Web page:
Turning To God Amidst This Crisis
To The Reader’s Forum:
During this Covid crisis, someone posted on Facebook:
“Satan: ‘I will cause anxiety, fear and panic. I will shut down business, schools, places of worship, and sports events. I will cause economic turmoil.’
Jesus: ‘I will bring together neighbors, restore the family unit, I will bring dinner back to the kitchen table… I will teach my children to rely on me and not the world. I will teach my children to trust me and not their money and material sources.'”
It’s attributed to CS Lewis in 1942 when he penned the Screwtape Letters. The attribution is wrong. It’s not found in the Screwtape Letters. Lewis never said it and it doesn’t even sound like him.
During the dreaded dawning of the atomic age, CS Lewis in 1948 did, in fact, write:
“In one way we think a great deal too much of the atomic bomb.’How are we to live in an atomic age?’ I am tempted to reply: ‘Why, as you would have lived in the sixteenth century when the plague visited London almost every year, or… as you are already living in an age of cancer, an age of syphilis, an age of paralysis, …[and] an age of motor accidents.’
In other words, do not let us begin by exaggerating the novelty of our situation. Believe me… you and all whom you love were already sentenced to death before the atomic bomb was invented: and quite a high percentage of us were going to die in unpleasant ways… It is perfectly ridiculous to go about whimpering and drawing long faces… [in] a world which… death itself was not a chance at all, but a certainty. This is the first point to be made: and the first action to be taken is to pull ourselves together… doing sensible and human things–praying, working, teaching, reading, listening to music, bathing the children, [exercising], chatting to our friends… not huddled together like frightened sheep and thinking about bombs. They may break our bodies (a microbe can do that) but they need not dominate our minds.”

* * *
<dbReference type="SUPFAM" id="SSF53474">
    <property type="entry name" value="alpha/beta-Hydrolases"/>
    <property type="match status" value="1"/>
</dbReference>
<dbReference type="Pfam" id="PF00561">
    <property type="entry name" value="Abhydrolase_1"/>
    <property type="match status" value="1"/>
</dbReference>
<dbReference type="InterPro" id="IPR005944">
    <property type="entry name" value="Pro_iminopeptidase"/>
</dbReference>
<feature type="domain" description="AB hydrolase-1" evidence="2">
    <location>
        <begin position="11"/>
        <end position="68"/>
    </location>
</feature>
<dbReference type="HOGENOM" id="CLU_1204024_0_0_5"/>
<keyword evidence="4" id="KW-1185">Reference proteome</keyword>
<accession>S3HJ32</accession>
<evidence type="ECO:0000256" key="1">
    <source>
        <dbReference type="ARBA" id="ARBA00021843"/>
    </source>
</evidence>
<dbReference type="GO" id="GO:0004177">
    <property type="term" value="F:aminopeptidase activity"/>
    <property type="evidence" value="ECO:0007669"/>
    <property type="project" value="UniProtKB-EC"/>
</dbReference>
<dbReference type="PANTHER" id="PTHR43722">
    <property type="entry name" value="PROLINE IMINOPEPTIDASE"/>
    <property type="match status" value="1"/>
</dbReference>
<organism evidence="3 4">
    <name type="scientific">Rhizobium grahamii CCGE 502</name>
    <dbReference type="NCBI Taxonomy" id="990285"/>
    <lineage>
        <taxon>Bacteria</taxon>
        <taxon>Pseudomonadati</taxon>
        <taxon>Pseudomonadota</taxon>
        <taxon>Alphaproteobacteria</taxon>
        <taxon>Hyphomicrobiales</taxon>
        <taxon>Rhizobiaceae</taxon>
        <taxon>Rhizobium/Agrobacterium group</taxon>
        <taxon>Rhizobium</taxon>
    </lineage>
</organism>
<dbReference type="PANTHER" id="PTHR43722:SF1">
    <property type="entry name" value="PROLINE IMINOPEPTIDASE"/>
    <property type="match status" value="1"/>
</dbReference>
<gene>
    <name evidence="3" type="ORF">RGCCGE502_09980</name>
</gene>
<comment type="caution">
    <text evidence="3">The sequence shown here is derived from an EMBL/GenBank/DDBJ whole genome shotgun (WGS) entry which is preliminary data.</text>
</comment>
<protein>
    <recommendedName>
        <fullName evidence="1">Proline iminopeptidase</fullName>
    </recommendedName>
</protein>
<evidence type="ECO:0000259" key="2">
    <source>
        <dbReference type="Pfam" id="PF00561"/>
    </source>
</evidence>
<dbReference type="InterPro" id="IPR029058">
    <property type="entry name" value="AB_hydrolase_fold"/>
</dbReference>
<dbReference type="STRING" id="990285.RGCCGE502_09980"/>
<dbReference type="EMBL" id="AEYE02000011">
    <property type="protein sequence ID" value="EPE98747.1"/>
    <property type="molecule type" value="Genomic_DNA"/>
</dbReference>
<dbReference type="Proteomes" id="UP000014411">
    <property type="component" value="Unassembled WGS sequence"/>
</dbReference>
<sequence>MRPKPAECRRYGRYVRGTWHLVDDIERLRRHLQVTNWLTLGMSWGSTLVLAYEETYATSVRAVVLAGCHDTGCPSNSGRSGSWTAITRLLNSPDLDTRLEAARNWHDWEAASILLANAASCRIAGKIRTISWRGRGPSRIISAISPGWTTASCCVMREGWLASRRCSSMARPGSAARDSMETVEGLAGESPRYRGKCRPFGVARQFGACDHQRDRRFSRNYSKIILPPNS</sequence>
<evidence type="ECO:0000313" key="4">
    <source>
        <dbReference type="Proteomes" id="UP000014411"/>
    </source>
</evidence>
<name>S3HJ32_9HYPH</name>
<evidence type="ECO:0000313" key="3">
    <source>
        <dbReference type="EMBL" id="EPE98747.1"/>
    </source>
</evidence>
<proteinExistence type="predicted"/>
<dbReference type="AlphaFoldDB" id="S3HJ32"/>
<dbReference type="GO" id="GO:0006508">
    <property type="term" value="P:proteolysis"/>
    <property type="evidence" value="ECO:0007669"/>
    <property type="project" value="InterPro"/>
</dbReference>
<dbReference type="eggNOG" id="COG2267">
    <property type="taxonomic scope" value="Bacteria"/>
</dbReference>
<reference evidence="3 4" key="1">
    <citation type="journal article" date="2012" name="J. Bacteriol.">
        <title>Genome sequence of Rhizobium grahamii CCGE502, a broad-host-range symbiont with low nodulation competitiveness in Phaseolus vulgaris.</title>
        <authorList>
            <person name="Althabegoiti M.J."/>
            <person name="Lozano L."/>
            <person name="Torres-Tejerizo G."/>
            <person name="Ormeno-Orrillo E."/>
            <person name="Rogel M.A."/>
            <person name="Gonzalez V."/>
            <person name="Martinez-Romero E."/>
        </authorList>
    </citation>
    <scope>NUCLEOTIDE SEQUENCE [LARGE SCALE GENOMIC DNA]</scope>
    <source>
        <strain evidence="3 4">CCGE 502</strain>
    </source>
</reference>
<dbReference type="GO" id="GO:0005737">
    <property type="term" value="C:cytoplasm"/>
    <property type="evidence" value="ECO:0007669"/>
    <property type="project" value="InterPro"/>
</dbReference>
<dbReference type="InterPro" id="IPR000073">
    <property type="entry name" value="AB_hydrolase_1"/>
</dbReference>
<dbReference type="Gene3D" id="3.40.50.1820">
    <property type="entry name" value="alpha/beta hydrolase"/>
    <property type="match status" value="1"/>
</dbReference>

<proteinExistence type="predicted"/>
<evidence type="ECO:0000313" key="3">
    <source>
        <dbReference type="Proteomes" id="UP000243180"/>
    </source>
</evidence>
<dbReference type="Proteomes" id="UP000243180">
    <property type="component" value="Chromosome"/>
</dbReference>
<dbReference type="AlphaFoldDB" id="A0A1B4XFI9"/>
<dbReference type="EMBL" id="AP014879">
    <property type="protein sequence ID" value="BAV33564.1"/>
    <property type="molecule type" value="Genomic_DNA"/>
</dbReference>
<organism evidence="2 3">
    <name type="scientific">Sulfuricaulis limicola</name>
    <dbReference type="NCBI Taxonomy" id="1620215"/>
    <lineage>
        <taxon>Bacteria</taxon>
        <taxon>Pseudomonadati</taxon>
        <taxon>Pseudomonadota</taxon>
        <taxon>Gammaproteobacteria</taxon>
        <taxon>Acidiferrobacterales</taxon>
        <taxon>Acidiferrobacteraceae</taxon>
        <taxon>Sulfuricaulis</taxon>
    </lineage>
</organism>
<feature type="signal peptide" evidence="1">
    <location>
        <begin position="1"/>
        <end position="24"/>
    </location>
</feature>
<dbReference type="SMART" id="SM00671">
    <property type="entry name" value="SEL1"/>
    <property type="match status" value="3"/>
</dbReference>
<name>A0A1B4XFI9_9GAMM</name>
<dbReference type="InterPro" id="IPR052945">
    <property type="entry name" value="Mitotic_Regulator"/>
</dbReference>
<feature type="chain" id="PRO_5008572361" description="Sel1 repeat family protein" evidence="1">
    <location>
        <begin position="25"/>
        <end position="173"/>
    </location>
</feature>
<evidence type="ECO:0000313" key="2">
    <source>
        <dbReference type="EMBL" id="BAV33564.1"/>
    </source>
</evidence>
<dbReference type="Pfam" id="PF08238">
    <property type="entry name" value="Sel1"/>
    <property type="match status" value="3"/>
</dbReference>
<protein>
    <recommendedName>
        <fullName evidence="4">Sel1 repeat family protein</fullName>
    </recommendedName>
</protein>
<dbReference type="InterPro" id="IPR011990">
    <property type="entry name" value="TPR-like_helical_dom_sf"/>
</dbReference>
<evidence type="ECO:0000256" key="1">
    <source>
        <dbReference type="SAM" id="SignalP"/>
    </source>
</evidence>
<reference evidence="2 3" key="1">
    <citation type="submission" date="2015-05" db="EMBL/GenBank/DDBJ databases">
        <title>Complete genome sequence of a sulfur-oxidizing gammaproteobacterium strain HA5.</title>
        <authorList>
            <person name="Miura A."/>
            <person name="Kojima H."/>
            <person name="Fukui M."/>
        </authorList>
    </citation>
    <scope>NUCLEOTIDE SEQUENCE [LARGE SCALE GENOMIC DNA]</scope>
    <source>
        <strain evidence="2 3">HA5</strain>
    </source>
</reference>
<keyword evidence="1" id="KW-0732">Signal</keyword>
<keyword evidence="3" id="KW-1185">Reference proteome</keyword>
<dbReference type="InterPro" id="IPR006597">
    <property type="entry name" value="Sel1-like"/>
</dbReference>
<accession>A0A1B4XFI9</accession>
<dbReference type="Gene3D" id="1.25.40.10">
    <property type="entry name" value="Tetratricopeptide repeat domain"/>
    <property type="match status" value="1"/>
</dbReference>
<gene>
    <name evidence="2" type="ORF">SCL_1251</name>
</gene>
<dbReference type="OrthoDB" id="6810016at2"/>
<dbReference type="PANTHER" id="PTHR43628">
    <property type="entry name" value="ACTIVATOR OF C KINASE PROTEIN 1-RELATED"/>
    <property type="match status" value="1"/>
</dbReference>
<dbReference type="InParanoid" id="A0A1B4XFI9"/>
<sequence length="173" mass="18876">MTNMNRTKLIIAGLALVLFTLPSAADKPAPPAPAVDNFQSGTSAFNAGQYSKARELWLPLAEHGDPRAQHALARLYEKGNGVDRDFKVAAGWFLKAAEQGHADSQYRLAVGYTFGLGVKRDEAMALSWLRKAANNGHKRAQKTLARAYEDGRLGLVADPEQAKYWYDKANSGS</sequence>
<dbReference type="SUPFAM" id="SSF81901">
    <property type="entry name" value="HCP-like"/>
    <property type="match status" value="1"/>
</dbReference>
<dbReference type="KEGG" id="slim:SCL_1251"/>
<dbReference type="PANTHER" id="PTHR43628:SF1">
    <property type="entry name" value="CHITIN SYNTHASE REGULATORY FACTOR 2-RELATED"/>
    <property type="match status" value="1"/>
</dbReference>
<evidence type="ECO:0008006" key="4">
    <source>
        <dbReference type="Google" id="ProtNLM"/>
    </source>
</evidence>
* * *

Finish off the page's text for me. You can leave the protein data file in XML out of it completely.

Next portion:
Those words written 72 years ago presciently speak to us today. Addressing that moribund moment, Lewis had to be grounded in something larger than humanity in order to make his humanizing words sensible, purposeful and defensible. If nothing but death awaits humanity, the reason for living rots. So, Lewis banked on Christ, saying,” The New Testament writers speak as if Christ’s achievement in rising from the dead was the first event of its kind in the whole history of the universe. He is the “first fruits“, the “pioneer of life“. He has forced open a door that has been locked since the death of the first man. He has met, fought, and beaten the King of Death. Everything is different because He has done so. Local pastor, Wayne Eppehimer, reflected, “It will be a different Easter this year due to retirement and due to CV-19. But the celebration of the empty tomb is still real!” It’s not fake history, but historical fact.
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Amid this viral blowup, a bright 20-something in Generation Z brims with hope, writing: “Coronavirus, whether you consider it a threat or not, has utterly changed the world as we know it… The world’s general response to this epidemic reveals a universal truth… We all share a universal feeling concerning death. That universal feeling is fear. Simply put, no one wants to die, yet we all know that we will. As a matter of fact, it’s the one and only experience other than birth that we all share. Admittedly, I have many fears about dying…Now those fears, while very real for me, are fortunately not the end of my thoughts concerning death. Beyond those fears lies an even greater feeling for me… hope.
I do not believe the life we are currently living is the end of the road for us. Honestly, the concept of death being a hard stop, followed by vast cold nothingness has always been utterly inconceivable for me.
Some may see this as a delusion or superstition, or maybe even blind faith… You’re allowed to think, or even tell me here that I’m crazy…but I know I’m not the only one with that feeling of “bitter-sweet” anxiety about death.
Where I stand, I believe that through my faith in Christ, everlasting life awaits me when my time here on earth comes to an end. And though I’m sometimes tempted to think I haven’t achieved all that I could with the life I’ve been given here, I ultimately find my peace in the truth that when I die, I am eternally secure in the arms of my Savior.
Jesus gave 33 human years living on this earth, and in that time, He died for all who are willing to come to Him and believe He is God. And if I needed some time to come to terms with that, I’ve had 22 years to do so.
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‘O death, where is your victory? O death, where is your sting?’ 1 Corinthians 15:55.” Like a good meme states, “They predicted that this was going to be a rough week for America. It was a rough week for Jesus too, but just look at the outcome.” As different as life is right now, the greatest difference remains anchored in Christ’s victory over the “King of Death.”
By The Rev. Mel McGinnis
Pastor, Kiantone Congregational Church